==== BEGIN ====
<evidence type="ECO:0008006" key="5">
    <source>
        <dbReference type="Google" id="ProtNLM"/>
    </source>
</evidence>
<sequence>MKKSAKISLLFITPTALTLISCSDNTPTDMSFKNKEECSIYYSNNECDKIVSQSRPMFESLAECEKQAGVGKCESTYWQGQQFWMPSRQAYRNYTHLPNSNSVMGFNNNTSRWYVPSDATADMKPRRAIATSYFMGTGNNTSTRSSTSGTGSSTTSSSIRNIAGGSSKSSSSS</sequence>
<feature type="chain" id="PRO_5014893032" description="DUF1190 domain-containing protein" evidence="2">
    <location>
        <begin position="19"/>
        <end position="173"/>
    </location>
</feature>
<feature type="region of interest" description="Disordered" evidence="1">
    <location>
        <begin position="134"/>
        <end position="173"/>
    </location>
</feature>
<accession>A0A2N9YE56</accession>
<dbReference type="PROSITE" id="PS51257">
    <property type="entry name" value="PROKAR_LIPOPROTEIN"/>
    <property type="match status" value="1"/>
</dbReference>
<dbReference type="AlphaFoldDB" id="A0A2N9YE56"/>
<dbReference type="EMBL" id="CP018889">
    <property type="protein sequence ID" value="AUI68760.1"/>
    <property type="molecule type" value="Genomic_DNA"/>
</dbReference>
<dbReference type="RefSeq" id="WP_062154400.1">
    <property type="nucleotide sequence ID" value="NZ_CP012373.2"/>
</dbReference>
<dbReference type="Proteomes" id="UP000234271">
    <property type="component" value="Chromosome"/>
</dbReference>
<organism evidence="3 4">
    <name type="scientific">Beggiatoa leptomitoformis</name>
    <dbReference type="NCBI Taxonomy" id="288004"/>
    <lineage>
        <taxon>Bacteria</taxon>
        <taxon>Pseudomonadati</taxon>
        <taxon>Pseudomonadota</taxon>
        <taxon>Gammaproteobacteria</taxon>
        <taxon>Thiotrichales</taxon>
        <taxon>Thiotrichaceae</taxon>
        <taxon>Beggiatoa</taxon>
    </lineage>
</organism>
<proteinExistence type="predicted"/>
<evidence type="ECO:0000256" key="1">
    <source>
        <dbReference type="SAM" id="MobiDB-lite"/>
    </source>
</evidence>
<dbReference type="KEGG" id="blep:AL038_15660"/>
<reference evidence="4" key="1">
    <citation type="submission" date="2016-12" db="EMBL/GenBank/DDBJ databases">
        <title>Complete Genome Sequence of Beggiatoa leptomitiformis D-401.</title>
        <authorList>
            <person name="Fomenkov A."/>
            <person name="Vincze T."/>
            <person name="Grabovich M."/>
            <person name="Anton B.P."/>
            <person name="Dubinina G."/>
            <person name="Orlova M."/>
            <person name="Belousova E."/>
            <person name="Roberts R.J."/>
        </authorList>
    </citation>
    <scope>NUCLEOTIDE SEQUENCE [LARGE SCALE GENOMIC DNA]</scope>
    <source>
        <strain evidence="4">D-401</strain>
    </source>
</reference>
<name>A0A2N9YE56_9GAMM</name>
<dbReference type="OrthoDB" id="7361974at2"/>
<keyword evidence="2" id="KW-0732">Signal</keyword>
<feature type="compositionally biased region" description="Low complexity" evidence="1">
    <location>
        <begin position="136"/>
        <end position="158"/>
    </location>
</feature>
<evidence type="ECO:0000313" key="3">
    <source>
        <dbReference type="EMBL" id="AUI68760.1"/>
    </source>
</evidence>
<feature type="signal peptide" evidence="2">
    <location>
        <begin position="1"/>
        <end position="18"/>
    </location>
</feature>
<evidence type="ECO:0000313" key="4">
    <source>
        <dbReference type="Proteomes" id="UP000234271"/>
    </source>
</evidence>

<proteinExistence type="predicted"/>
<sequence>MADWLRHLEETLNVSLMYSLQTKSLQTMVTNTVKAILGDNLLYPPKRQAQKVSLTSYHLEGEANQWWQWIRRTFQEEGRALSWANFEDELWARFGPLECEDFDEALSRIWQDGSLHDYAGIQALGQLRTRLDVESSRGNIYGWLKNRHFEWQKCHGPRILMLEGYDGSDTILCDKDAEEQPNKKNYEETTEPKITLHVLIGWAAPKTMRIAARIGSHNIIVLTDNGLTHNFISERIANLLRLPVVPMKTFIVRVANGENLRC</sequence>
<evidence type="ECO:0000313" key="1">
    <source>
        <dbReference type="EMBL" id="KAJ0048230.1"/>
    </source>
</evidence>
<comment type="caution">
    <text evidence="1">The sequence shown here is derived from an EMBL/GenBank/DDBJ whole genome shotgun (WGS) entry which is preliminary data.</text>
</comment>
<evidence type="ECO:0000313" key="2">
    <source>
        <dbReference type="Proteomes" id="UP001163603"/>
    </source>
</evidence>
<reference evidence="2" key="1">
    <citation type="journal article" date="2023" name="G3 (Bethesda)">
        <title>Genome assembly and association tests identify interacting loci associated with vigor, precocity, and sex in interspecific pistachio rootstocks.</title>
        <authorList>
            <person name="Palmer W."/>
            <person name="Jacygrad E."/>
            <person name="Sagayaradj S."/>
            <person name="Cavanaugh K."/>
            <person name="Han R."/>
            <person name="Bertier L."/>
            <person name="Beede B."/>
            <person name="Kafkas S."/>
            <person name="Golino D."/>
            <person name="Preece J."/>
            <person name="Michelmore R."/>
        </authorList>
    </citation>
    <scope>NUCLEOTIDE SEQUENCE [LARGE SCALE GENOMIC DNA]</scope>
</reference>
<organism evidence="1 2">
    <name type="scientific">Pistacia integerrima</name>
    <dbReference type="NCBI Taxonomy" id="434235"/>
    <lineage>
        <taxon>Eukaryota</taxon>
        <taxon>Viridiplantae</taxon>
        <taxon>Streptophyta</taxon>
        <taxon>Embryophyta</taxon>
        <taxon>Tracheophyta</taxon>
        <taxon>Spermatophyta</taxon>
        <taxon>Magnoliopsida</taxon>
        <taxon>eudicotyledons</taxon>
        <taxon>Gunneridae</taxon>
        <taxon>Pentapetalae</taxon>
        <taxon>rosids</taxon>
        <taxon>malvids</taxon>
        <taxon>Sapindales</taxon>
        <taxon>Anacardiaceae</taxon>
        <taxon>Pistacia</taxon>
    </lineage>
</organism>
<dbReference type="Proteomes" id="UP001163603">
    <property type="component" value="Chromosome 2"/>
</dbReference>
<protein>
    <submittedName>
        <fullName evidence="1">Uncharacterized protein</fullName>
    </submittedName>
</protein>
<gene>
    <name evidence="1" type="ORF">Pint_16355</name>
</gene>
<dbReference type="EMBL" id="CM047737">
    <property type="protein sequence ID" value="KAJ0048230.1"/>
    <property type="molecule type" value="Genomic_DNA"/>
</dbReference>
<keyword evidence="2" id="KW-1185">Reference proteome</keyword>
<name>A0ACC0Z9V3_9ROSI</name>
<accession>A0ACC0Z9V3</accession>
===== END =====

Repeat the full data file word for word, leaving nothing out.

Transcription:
<evidence type="ECO:0008006" key="5">
    <source>
        <dbReference type="Google" id="ProtNLM"/>
    </source>
</evidence>
<sequence>MKKSAKISLLFITPTALTLISCSDNTPTDMSFKNKEECSIYYSNNECDKIVSQSRPMFESLAECEKQAGVGKCESTYWQGQQFWMPSRQAYRNYTHLPNSNSVMGFNNNTSRWYVPSDATADMKPRRAIATSYFMGTGNNTSTRSSTSGTGSSTTSSSIRNIAGGSSKSSSSS</sequence>
<feature type="chain" id="PRO_5014893032" description="DUF1190 domain-containing protein" evidence="2">
    <location>
        <begin position="19"/>
        <end position="173"/>
    </location>
</feature>
<feature type="region of interest" description="Disordered" evidence="1">
    <location>
        <begin position="134"/>
        <end position="173"/>
    </location>
</feature>
<accession>A0A2N9YE56</accession>
<dbReference type="PROSITE" id="PS51257">
    <property type="entry name" value="PROKAR_LIPOPROTEIN"/>
    <property type="match status" value="1"/>
</dbReference>
<dbReference type="AlphaFoldDB" id="A0A2N9YE56"/>
<dbReference type="EMBL" id="CP018889">
    <property type="protein sequence ID" value="AUI68760.1"/>
    <property type="molecule type" value="Genomic_DNA"/>
</dbReference>
<dbReference type="RefSeq" id="WP_062154400.1">
    <property type="nucleotide sequence ID" value="NZ_CP012373.2"/>
</dbReference>
<dbReference type="Proteomes" id="UP000234271">
    <property type="component" value="Chromosome"/>
</dbReference>
<organism evidence="3 4">
    <name type="scientific">Beggiatoa leptomitoformis</name>
    <dbReference type="NCBI Taxonomy" id="288004"/>
    <lineage>
        <taxon>Bacteria</taxon>
        <taxon>Pseudomonadati</taxon>
        <taxon>Pseudomonadota</taxon>
        <taxon>Gammaproteobacteria</taxon>
        <taxon>Thiotrichales</taxon>
        <taxon>Thiotrichaceae</taxon>
        <taxon>Beggiatoa</taxon>
    </lineage>
</organism>
<proteinExistence type="predicted"/>
<evidence type="ECO:0000256" key="1">
    <source>
        <dbReference type="SAM" id="MobiDB-lite"/>
    </source>
</evidence>
<dbReference type="KEGG" id="blep:AL038_15660"/>
<reference evidence="4" key="1">
    <citation type="submission" date="2016-12" db="EMBL/GenBank/DDBJ databases">
        <title>Complete Genome Sequence of Beggiatoa leptomitiformis D-401.</title>
        <authorList>
            <person name="Fomenkov A."/>
            <person name="Vincze T."/>
            <person name="Grabovich M."/>
            <person name="Anton B.P."/>
            <person name="Dubinina G."/>
            <person name="Orlova M."/>
            <person name="Belousova E."/>
            <person name="Roberts R.J."/>
        </authorList>
    </citation>
    <scope>NUCLEOTIDE SEQUENCE [LARGE SCALE GENOMIC DNA]</scope>
    <source>
        <strain evidence="4">D-401</strain>
    </source>
</reference>
<name>A0A2N9YE56_9GAMM</name>
<dbReference type="OrthoDB" id="7361974at2"/>
<keyword evidence="2" id="KW-0732">Signal</keyword>
<feature type="compositionally biased region" description="Low complexity" evidence="1">
    <location>
        <begin position="136"/>
        <end position="158"/>
    </location>
</feature>
<evidence type="ECO:0000313" key="3">
    <source>
        <dbReference type="EMBL" id="AUI68760.1"/>
    </source>
</evidence>
<feature type="signal peptide" evidence="2">
    <location>
        <begin position="1"/>
        <end position="18"/>
    </location>
</feature>
<evidence type="ECO:0000313" key="4">
    <source>
        <dbReference type="Proteomes" id="UP000234271"/>
    </source>
</evidence>

<proteinExistence type="predicted"/>
<sequence>MADWLRHLEETLNVSLMYSLQTKSLQTMVTNTVKAILGDNLLYPPKRQAQKVSLTSYHLEGEANQWWQWIRRTFQEEGRALSWANFEDELWARFGPLECEDFDEALSRIWQDGSLHDYAGIQALGQLRTRLDVESSRGNIYGWLKNRHFEWQKCHGPRILMLEGYDGSDTILCDKDAEEQPNKKNYEETTEPKITLHVLIGWAAPKTMRIAARIGSHNIIVLTDNGLTHNFISERIANLLRLPVVPMKTFIVRVANGENLRC</sequence>
<evidence type="ECO:0000313" key="1">
    <source>
        <dbReference type="EMBL" id="KAJ0048230.1"/>
    </source>
</evidence>
<comment type="caution">
    <text evidence="1">The sequence shown here is derived from an EMBL/GenBank/DDBJ whole genome shotgun (WGS) entry which is preliminary data.</text>
</comment>
<evidence type="ECO:0000313" key="2">
    <source>
        <dbReference type="Proteomes" id="UP001163603"/>
    </source>
</evidence>
<reference evidence="2" key="1">
    <citation type="journal article" date="2023" name="G3 (Bethesda)">
        <title>Genome assembly and association tests identify interacting loci associated with vigor, precocity, and sex in interspecific pistachio rootstocks.</title>
        <authorList>
            <person name="Palmer W."/>
            <person name="Jacygrad E."/>
            <person name="Sagayaradj S."/>
            <person name="Cavanaugh K."/>
            <person name="Han R."/>
            <person name="Bertier L."/>
            <person name="Beede B."/>
            <person name="Kafkas S."/>
            <person name="Golino D."/>
            <person name="Preece J."/>
            <person name="Michelmore R."/>
        </authorList>
    </citation>
    <scope>NUCLEOTIDE SEQUENCE [LARGE SCALE GENOMIC DNA]</scope>
</reference>
<organism evidence="1 2">
    <name type="scientific">Pistacia integerrima</name>
    <dbReference type="NCBI Taxonomy" id="434235"/>
    <lineage>
        <taxon>Eukaryota</taxon>
        <taxon>Viridiplantae</taxon>
        <taxon>Streptophyta</taxon>
        <taxon>Embryophyta</taxon>
        <taxon>Tracheophyta</taxon>
        <taxon>Spermatophyta</taxon>
        <taxon>Magnoliopsida</taxon>
        <taxon>eudicotyledons</taxon>
        <taxon>Gunneridae</taxon>
        <taxon>Pentapetalae</taxon>
        <taxon>rosids</taxon>
        <taxon>malvids</taxon>
        <taxon>Sapindales</taxon>
        <taxon>Anacardiaceae</taxon>
        <taxon>Pistacia</taxon>
    </lineage>
</organism>
<dbReference type="Proteomes" id="UP001163603">
    <property type="component" value="Chromosome 2"/>
</dbReference>
<protein>
    <submittedName>
        <fullName evidence="1">Uncharacterized protein</fullName>
    </submittedName>
</protein>
<gene>
    <name evidence="1" type="ORF">Pint_16355</name>
</gene>
<dbReference type="EMBL" id="CM047737">
    <property type="protein sequence ID" value="KAJ0048230.1"/>
    <property type="molecule type" value="Genomic_DNA"/>
</dbReference>
<keyword evidence="2" id="KW-1185">Reference proteome</keyword>
<name>A0ACC0Z9V3_9ROSI</name>
<accession>A0ACC0Z9V3</accession>